Uncut Version of PSYCHO You Never Knew Existed to be Released in 2019?

Dread Central Present’s own Rob Galluzzo set the internet ablaze yesterday by cluing horror fans into an upcoming re-release of the Psycho franchise in Germany. What makes this especially exciting is that it will include an uncut version of Psycho that most people (myself included) never even knew existed! For a hint at what awaits us, check out the video below; it serves as proof that an uncut version of Psycho actually exists!

As director of the documentary The Psycho Legacy, Galluzzo knows a thing or two about Alfred Hitchcock’s seminal slasher. We’ll be keeping our eyes peeled for the German re-issues in January 2019. In the meantime, check out the synopsis and trailer for the original Psycho below.

Synopsis:
Phoenix secretary Marion Crane (Janet Leigh), on the lam after stealing $40,000 from her employer in order to run away with her boyfriend, Sam Loomis (John Gavin), is overcome by exhaustion during a heavy rainstorm. Traveling on the back roads to avoid the police, she stops for the night at the ramshackle Bates Motel and meets the polite but highly-strung proprietor Norman Bates (Anthony Perkins), a young man with an interest in taxidermy and a difficult relationship with his mother.

Psycho stars Anthony Perkins, Janet Leigh, and Vera Miles.

Are you a fan of the Psycho films? Are you excited about the uncut version of Psycho arriving on German reissue in 2019? Sound off in the comments below or on Facebook, Twitter, and/or Instagram!

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Interview: Filmmaker David Palamaro talks MURDER MADE EASY

Genre masters like Alfred Hitchcock, Brian De Palma, David Fincher, and Karyn Kusama all know how to build tension in a single location through dialogue, space, and action. Building a murder mystery thriller in the modern landscape of cinema where short impulse and visual overstimulation is a true challenge for the most talented writers and filmmakers. Coming off a very successful film festival run, Murder Made Easy is a throwback to the classic murder mysteries that follow in the footsteps of the masters.

Revolving around a widow and her dead husband’s best friend, we see how one dinner party can be to die for with friends and loose ends. Offering a sharp wit, clever execution, and diabolique pace, Filmmaker David Palamaro, cast, and crew have put something together that is lean, smart, and wicked! Taking some time from his latest festival screening, Palamaro talks with us about the different influences for the film, the impact of an actress and producer, as well as the horror roots that helped elevated this project on so many levels for Dread Central.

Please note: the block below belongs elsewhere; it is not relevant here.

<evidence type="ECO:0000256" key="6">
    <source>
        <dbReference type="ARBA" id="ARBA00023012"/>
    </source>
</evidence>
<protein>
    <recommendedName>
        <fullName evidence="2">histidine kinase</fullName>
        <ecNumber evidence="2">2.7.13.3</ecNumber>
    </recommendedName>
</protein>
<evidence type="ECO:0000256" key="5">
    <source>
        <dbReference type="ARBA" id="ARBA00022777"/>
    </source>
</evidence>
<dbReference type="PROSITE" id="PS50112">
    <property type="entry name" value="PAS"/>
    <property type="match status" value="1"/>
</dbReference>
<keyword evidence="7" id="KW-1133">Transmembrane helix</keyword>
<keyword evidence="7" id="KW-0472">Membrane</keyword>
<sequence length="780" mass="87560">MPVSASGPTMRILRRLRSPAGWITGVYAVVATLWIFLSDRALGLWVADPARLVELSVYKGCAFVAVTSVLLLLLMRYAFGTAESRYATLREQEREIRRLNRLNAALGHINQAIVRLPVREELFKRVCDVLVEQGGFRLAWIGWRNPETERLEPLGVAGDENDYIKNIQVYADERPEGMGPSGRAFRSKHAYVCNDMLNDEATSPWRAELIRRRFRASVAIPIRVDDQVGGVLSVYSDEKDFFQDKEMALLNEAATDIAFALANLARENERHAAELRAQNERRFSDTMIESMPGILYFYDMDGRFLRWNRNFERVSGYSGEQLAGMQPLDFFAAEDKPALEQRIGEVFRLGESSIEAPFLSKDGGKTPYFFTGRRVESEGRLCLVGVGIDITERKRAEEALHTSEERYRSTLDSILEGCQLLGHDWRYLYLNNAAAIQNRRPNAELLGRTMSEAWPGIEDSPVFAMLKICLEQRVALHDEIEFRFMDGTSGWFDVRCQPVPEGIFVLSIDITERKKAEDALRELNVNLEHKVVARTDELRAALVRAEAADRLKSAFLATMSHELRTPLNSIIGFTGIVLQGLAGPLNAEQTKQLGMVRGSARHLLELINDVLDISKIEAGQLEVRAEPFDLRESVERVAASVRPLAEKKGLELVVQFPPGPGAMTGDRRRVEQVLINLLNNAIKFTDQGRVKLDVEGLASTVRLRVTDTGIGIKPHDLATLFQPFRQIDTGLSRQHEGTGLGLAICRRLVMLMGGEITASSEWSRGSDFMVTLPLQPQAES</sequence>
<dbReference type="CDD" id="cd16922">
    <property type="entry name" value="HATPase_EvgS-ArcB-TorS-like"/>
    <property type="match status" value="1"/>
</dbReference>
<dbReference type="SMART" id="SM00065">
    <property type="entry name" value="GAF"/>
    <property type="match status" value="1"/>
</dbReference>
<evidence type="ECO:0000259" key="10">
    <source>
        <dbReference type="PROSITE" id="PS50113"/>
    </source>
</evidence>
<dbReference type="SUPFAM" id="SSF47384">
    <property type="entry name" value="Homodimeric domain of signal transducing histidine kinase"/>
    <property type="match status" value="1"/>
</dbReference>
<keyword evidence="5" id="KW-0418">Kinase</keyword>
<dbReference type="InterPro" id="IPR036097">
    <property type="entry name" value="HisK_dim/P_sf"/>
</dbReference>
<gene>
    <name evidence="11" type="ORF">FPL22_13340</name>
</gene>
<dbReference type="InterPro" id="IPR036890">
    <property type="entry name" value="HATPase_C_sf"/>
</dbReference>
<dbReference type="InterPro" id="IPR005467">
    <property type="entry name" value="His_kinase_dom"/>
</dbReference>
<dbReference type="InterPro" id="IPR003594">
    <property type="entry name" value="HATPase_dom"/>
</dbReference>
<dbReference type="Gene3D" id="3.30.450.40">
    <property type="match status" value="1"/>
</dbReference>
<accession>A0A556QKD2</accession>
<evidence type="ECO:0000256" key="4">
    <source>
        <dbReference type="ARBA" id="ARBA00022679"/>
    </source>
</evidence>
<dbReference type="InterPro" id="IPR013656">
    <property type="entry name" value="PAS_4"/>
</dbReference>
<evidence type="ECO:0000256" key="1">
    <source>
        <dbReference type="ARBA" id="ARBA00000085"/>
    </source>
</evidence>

Dread Central: How did you meet co-writer Tim Davis and how did this project come to be?

David Palamaro: In 2016, I co-wrote a feature horror script called The Housesitter with my talented friend Suju Vijayan who’s also a director. The Housesitter won ‘Best Horror Screenplay’ at Slamdance and was a finalist at Screamfest. Suju and I were absolutely thrilled and humbled. After that, we got a lot of interest from production companies which lead to tons of meetings but no one willing to finance the film.

Out of frustration of not being able to get The Housesitter off the ground, I came up with the idea to do an Agatha Christie-style murder mystery. It would have one location and a small number of actors to keep the budget down. That way I could self-finance the film. The story for Murder Made Easy (complete with all the twists and turns) came to me while driving home from work one day. I ran home and jotted it all down before I could forget it!

Then, I met Tim Davis on a TV show we were working on. We’re both big fans of the Granada produced Sherlock Holmes TV series from the 80’s (starring the great Jeremy Brett as Holmes). Being such a fan of murder mysteries, I thought Tim would be the perfect writer for Murder Made Easy.

I pitched Tim the movie and he was like “Eh, I don’t know.” I handed him a treatment that I wrote. I told him to go home and read it. The next day he called me and said, “Okay, let’s do this.” Thank god for that treatment because apparently, I’m a terrible pitch man!

DC: The treatment can be such an ace card. Can you talk more about the influences that helped form Murder Made Easy?

DP: The three biggest influences on Murder Made Easy are Sleuth, Death Trap and Alfred Hitchcock’s Rope. They were all staged plays before they were adapted into films. Rope was the main influence by far – it’s one of my favorite Hitchcock films. The twisty-turny style of murder mystery that these films did so well is what we were going for with Murder Made Easy.

DC: Once Tim came on board, how challenging is it to build a horror/mystery/comedic hybrid?

DP: That was a challenge that Tim and I faced from the very beginning. We knew that we wanted to infuse Murder Made Easy with clever twists and turns but also with humor as the subject matter could get pretty dark. We felt that it needed humor to lighten up the mood and give the audience a bit of a release from time to time. Pulling that off is really tricky and we knew we had a high standard to live up to with films like Rope, Deathtrap, and Sleuth. All of those films have some really clever dark humor in them. So, Tim and I spent a lot of time on the comedy that’s in Murder Made Easy.

DC: It really works with Murder Made Easy. This is your first true genre feature David, how has your work on documentaries and short form helped to get this project done?

In college I was lucky to be nominated for a ‘Student Academy Award’ for a documentary I directed called Grandfather. I moved to LA and thought that my directing career would immediately take off. I was very naive at that time. In truth, it was a noble goal just to find work as a production assistant to pay for food and rent!